GLADDENING THE WINGNUTS' HEARTS. I've got a piece in the new Phoenix on the meltdown of CBS News, and of how Dan Rather and company have fulfulled every paranoid conspiracy theory of the Vast Right-Wing Conspiracy.
Not long after the story was posted, I received a long, thought-provoking e-mail from Media Log reader T.F. I've removed a few bits to protect his identity:
Writing as a veteran of more than 25 years in TV, ... I think you have largely nailed the Dan Rather memo mischagass. I, too, suspect that he did little more than front the story. Perhaps he is too much of a team player to point the finger at a colleague.
Either way, the saga illustrates the law of unintended consequences. My conservative friends insist that Rather is biased. They chortled over his misfortune.... Rather and CBS handed them the gun to shoot him.
Perhaps Rather is anti-Bush. I suspect that if he is, it may have more to do with some obscure nonsense among Texans than with deeply held political convictions. I suspect that the Swift Boat Veterans for Truth were motivated more by a personal score to settle with John Kerry over his immediate post-Vietnam utterances than with anything having to do with presidential politics. It is amazing what personal animosity can do....
The most salient part of your argument, I think, is that the forged memos did nothing to advance the story that young Bush was an irresponsible young man and a party animal who had connections and used them. This was all known in advance of the 2000 election. Given his background, it would have been a story if he had NOT used connections. And the public have had three and one half years of him as president on which to base an opinion regarding his re-election.
Granted, for argument's sake at least, that Rather is not biased, or at least that he does not let his opinions color straight news reporting. All this begs the question, "Why?"
Why would Rather, this late in a distinguished career risk it all on a non-story? Admittedly, he is a "hot" personality in a job where the best in the business tend to be "cool." Think of Cronkite, Chancellor, Smith, Severeid, and even Brokaw and Jennings. Until long after Cronkie retired, no one knew what his political opinions were. The mystery did a lot for his credibility.
Simply put, it makes no sense, despite what the right-wingers say, for Rather to broadcast a misleading story knowingly. Even broadcast suits are smart enough to know when it is too easy to get caught.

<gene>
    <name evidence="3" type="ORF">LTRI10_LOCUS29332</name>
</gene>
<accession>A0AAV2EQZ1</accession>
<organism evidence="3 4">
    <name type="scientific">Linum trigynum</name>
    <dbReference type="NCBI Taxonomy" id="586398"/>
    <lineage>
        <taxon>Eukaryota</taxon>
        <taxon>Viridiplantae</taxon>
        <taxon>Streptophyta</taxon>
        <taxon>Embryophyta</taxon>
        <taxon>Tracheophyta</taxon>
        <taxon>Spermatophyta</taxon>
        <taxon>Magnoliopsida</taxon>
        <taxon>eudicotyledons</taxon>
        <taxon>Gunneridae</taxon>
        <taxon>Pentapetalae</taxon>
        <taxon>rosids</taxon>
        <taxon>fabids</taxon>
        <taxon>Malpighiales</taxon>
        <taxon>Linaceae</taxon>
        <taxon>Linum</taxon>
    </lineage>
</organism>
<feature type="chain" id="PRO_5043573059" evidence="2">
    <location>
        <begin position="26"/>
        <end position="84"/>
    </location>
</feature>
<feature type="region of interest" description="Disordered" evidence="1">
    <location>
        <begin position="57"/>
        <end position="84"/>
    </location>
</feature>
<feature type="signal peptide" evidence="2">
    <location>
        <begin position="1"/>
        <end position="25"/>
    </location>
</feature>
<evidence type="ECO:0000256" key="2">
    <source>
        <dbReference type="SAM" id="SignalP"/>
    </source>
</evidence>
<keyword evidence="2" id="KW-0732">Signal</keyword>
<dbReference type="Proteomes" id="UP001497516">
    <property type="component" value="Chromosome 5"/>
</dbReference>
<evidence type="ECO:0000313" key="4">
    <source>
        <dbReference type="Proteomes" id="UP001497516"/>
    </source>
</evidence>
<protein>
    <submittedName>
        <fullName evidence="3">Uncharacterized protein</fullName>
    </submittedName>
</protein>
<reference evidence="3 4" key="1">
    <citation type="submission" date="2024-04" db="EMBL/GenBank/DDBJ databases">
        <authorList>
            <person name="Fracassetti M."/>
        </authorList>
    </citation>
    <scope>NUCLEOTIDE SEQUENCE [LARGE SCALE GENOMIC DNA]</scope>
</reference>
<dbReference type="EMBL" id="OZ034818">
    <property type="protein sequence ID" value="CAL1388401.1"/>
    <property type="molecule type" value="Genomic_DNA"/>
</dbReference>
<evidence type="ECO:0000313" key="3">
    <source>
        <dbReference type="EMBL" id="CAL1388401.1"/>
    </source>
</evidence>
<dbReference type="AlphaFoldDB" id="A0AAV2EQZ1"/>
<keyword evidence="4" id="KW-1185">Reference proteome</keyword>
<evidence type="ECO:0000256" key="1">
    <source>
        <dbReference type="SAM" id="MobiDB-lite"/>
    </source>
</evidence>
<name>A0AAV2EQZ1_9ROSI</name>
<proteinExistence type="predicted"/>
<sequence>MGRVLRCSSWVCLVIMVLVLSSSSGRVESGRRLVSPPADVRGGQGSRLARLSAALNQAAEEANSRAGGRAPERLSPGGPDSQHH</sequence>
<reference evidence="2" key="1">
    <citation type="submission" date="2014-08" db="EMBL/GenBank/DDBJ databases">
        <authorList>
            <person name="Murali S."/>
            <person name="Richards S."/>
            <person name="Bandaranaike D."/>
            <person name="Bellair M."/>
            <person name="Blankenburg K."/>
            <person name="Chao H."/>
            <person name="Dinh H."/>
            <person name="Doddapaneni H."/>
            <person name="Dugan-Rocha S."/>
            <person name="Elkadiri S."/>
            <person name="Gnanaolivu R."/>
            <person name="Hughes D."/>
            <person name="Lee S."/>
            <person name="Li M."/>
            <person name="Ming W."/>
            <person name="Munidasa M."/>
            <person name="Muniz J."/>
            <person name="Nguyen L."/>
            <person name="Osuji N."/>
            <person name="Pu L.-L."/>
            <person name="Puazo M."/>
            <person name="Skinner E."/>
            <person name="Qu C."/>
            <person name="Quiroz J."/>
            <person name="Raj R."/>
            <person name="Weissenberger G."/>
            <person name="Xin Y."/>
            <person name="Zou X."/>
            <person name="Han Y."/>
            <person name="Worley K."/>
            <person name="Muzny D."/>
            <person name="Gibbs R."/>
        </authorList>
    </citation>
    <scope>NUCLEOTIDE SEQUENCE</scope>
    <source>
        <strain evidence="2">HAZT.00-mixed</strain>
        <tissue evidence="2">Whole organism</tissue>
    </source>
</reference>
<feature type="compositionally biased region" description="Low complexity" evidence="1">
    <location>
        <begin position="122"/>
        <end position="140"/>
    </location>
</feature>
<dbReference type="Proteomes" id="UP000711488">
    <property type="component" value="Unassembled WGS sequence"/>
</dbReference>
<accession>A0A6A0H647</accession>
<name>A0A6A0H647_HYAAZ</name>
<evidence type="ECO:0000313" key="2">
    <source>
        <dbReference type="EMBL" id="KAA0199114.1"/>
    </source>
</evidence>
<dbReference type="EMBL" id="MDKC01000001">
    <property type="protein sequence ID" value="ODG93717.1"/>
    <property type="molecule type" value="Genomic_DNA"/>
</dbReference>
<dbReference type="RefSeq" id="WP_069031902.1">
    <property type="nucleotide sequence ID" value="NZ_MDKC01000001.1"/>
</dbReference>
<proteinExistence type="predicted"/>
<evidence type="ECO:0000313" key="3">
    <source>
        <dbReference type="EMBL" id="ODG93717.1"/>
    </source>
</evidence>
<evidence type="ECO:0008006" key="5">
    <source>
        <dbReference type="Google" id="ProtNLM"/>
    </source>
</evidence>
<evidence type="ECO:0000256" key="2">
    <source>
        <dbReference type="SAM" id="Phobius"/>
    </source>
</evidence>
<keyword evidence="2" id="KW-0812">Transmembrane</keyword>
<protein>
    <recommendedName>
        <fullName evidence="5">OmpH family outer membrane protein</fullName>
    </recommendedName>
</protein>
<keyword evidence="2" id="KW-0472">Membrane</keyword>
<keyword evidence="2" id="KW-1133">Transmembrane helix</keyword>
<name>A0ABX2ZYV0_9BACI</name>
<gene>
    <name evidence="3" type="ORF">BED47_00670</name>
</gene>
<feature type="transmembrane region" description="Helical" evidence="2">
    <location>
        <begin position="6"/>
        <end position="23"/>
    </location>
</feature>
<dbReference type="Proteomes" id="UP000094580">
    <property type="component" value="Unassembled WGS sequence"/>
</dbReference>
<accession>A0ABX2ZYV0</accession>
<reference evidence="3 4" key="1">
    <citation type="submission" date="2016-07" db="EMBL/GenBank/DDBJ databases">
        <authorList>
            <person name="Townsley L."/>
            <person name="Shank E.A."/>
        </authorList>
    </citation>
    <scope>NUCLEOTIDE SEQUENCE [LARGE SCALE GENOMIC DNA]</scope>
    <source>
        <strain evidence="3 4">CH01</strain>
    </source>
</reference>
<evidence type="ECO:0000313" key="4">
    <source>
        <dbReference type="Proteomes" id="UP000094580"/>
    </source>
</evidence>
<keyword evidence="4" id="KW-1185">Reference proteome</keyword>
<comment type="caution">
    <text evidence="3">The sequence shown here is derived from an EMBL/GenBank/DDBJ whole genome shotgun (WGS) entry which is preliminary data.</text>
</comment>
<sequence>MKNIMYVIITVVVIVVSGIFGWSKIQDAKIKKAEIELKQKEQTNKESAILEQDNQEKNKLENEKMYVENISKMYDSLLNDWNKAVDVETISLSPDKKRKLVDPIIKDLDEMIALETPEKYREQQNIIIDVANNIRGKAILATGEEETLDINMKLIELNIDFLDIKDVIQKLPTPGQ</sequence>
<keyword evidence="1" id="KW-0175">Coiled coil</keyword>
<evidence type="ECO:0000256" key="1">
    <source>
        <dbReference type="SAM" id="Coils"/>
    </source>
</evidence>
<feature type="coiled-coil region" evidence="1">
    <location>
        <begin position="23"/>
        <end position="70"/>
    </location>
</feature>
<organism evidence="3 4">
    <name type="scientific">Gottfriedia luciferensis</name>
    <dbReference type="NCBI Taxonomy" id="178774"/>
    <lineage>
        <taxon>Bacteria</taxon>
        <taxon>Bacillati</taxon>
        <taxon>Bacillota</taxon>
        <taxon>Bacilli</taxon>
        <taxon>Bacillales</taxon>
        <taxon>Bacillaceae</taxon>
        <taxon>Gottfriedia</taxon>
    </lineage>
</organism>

It is one thing to suggest that Rather is bonkers. I doubt it. Jayson Blair, whom you correctly cite as having no discernible political agenda when he blew himself up at The Times, was suffering from untreated manic-depressive disorder during the months where he fabricated and plagarized. If The Times failed at anything, it was in giving a guy in the midst of a breakdown high profile assignments. That is not the fault of liberal bias. Rather, quirky as he may be, does not appear to suffer from a mental disorder.
So the mystery remains as to why so many experienced people, Rather and Mary Mapes included, went with so weak a story with so many flaws. Perhaps, like many journalists in a highly competitive situation, they let themselves believe too much in the "scoop" they were working and put skepticism aside. It is a dangerous trap, but I have seen folks fall into it more than once.
It is very CBS to draw the wagons in a circle when something like this happens. There is a kind of disbelief at CBS that people at the pinnacle of broadcast news are fallible in any way. It is terrible public relations. Winchell dealt with unreliable sources by saying, "the source has committed suicide." CBS would have been better advised to follow his example. The public, even the right wing, will forgive a mistake if it is owned up to in a hurry. Instead, Rather has made himself a punchline in Leno's monologue.
If you get the impression from this note that I have no particular political point of view on Rathergate, you are correct. I think that CBS and Rather have, through their snafu, handed us the mirror, and I am not thrilled with what I see.